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If you’ve had the fortune of travelling for leisure, you know that there are three types of mementoes that unfailingly elicit pangs of nostalgia. The first are photographs.
After a morning’s girlwatching in Paris, Clive James goes for a leisurely yet harrowing drive with Bonjour Tristesse author Françoise Sagan at the wheel, walks out on the opera, pays respects to the graves of Oscar Wilde, Edith Piaf, and Marcel Proust, seeks the definition of a “fashion victim,” denounces I.M.[...]
Israeli musician and video artist Ophir Kutiel, aka Kutiman, gained notice culling and remixing unrelated performers’ Youtube videos for his extremely collaborative-feeling Thru You project.[...]
I believe some movies are so classic, they should be considered untouchable, an opinion I wish more Broadway producers shared.
Brace yourself. Rocky, Sylvester Stallone’s heartwarming tale about a small-potatoes boxer in 1970s Philadelphia, has been turned into a musical.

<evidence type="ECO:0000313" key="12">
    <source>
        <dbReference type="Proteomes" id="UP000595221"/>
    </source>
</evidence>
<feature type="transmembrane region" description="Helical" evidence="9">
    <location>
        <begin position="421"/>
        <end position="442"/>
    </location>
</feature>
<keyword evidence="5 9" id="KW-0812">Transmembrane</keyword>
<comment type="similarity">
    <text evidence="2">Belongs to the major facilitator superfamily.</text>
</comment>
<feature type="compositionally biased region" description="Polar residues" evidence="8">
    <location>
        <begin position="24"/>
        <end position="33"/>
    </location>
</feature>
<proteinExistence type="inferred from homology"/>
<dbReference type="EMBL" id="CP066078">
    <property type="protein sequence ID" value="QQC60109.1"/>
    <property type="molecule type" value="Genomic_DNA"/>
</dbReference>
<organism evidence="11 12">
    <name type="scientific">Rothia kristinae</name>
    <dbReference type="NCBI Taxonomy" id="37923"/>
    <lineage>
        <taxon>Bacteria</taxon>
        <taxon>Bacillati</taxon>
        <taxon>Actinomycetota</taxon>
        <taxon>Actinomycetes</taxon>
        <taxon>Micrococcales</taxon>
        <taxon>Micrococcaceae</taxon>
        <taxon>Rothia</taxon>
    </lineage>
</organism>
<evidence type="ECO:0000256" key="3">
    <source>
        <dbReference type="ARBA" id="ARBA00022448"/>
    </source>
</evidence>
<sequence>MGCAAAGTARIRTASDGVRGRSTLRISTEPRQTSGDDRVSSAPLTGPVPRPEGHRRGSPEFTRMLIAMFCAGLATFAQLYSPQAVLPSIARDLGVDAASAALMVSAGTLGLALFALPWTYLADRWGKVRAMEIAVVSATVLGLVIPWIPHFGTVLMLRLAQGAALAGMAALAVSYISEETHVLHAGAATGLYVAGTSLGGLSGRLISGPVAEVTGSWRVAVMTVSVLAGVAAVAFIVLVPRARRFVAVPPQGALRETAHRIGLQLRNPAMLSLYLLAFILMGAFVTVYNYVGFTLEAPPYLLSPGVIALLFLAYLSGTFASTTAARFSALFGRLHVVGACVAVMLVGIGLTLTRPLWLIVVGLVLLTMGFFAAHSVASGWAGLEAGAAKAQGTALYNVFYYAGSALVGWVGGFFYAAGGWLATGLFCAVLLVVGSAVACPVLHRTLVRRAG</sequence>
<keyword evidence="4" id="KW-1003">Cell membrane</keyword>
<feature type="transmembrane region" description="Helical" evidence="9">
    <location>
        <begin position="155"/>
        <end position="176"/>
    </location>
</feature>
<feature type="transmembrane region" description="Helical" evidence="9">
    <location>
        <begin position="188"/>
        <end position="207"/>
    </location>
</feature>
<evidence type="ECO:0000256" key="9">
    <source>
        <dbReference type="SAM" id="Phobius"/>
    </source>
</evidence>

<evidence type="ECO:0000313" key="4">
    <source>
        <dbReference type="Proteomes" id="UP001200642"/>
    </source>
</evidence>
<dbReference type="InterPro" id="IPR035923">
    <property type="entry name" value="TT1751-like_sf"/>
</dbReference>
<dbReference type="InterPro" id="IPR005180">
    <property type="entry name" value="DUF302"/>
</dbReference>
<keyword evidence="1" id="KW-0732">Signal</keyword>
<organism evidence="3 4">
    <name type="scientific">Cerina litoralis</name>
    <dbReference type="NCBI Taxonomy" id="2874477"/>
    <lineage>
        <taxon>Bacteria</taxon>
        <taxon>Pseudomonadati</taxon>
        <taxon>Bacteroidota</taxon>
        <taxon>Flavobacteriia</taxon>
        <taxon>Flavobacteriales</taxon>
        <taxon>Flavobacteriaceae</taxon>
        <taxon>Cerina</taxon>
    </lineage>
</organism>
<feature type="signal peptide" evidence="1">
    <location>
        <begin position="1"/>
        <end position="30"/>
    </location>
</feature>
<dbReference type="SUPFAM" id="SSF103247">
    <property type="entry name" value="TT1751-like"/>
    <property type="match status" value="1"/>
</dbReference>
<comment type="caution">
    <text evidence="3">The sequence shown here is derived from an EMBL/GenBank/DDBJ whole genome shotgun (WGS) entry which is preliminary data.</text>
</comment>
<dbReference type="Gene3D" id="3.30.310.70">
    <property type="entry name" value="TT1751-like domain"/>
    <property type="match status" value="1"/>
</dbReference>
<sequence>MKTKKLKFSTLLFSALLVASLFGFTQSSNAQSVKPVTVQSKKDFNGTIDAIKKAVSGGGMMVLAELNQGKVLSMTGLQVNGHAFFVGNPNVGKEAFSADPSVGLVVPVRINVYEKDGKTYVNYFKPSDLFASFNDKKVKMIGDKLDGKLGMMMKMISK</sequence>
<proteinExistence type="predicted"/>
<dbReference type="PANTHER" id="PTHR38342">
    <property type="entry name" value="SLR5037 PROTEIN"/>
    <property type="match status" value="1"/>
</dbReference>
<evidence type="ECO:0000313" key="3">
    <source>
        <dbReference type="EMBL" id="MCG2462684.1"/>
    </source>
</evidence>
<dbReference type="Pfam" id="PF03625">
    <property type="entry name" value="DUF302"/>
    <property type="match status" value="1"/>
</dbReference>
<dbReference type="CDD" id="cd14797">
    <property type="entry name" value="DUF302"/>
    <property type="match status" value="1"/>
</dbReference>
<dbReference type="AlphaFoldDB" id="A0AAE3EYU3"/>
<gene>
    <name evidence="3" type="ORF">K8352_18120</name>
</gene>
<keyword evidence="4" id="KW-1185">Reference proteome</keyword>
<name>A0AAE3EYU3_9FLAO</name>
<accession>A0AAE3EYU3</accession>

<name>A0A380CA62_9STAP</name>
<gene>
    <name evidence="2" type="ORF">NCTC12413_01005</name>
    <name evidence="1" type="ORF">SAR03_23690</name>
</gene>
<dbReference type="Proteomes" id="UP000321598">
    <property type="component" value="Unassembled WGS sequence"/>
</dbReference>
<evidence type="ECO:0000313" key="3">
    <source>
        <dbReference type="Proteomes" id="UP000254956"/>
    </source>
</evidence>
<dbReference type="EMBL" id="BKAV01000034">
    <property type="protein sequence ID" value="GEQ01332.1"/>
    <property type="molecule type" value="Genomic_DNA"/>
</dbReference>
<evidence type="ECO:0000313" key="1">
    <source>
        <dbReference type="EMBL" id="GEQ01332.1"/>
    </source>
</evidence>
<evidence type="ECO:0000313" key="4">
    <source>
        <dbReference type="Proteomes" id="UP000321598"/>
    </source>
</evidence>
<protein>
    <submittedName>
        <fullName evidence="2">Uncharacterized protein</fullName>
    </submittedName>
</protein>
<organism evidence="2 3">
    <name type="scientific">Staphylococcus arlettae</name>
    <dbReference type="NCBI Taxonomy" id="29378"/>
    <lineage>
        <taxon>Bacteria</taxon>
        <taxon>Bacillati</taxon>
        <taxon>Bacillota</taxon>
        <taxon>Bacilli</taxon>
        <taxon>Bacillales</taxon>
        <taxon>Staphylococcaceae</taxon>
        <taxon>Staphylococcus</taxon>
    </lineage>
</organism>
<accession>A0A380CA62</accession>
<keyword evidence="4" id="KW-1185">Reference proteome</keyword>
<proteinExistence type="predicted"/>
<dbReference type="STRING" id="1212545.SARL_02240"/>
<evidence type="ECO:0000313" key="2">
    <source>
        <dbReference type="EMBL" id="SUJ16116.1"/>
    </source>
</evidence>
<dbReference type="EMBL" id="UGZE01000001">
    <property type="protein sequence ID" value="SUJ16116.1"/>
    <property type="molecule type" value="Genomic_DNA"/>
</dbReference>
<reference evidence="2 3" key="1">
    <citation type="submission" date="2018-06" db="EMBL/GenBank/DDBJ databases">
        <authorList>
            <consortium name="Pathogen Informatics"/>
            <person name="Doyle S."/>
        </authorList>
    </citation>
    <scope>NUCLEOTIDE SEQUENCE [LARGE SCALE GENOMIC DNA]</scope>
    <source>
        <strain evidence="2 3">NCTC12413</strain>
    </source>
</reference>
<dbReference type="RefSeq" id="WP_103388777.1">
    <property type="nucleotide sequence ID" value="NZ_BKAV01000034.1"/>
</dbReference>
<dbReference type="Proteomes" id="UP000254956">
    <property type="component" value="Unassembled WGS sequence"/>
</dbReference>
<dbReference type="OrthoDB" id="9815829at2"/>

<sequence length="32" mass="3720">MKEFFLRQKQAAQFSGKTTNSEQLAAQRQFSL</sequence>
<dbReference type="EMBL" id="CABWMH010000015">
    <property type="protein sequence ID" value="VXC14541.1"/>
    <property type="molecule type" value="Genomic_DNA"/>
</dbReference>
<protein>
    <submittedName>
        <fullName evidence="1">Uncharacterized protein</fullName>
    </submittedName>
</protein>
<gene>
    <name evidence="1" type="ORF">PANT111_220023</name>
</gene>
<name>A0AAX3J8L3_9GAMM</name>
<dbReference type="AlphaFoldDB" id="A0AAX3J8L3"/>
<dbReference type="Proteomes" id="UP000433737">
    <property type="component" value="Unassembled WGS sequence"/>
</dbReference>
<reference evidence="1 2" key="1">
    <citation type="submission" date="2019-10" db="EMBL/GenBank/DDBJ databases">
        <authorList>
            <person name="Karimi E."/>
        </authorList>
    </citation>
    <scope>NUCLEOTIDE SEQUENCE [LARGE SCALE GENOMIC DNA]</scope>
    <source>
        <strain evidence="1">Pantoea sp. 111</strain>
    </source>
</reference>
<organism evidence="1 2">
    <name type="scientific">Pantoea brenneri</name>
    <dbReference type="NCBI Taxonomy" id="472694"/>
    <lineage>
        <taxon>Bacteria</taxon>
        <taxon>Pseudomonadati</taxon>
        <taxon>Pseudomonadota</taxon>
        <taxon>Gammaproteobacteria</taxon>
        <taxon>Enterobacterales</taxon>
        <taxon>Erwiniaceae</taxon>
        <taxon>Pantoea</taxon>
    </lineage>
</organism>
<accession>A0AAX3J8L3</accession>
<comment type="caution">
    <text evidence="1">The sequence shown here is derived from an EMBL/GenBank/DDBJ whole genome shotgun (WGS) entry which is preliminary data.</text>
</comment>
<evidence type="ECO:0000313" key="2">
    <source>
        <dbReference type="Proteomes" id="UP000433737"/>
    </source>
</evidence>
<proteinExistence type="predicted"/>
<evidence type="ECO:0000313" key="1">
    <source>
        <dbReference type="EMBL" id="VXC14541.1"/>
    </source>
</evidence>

No! Why!? Adrian!!!
It’s likely not as bad as I fear.
In 1953, the BBC filmed a train journey from London to Brighton, “squeezed into just four minutes.” 30 years later, in 1983, they recorded the same journey again. And then for a third time in 2013. Above, you can watch all three journeys side by side.[...]
I was born in the City of the Flowland People, made my way to Stink Onion upon reaching maturity, then onward to New Yew Tree Village where I have lived for the last 217 moons.
Look up some of your key co-ordinates in The Atlas of True Names and you too can have a personal history as mythic-sounding as mine.
As an Open Culture reader, you surely enjoy a vast range of interests, and what serves as a more robust nexus of interests than the modern city? Each city produces an infinitude of fascinating case studies in architecture, economics, politics, and social psychology.[...]
What’s surprising about Everest Base Camp is the color. It’s a flinty, gray place littered with shards of Himalayan sandstone and shale. Here and there appears a vivid green pool of alpine water. And then there’s the red, blue and green prayer flags hung by Himalayans to blow blessings in the wind.[...]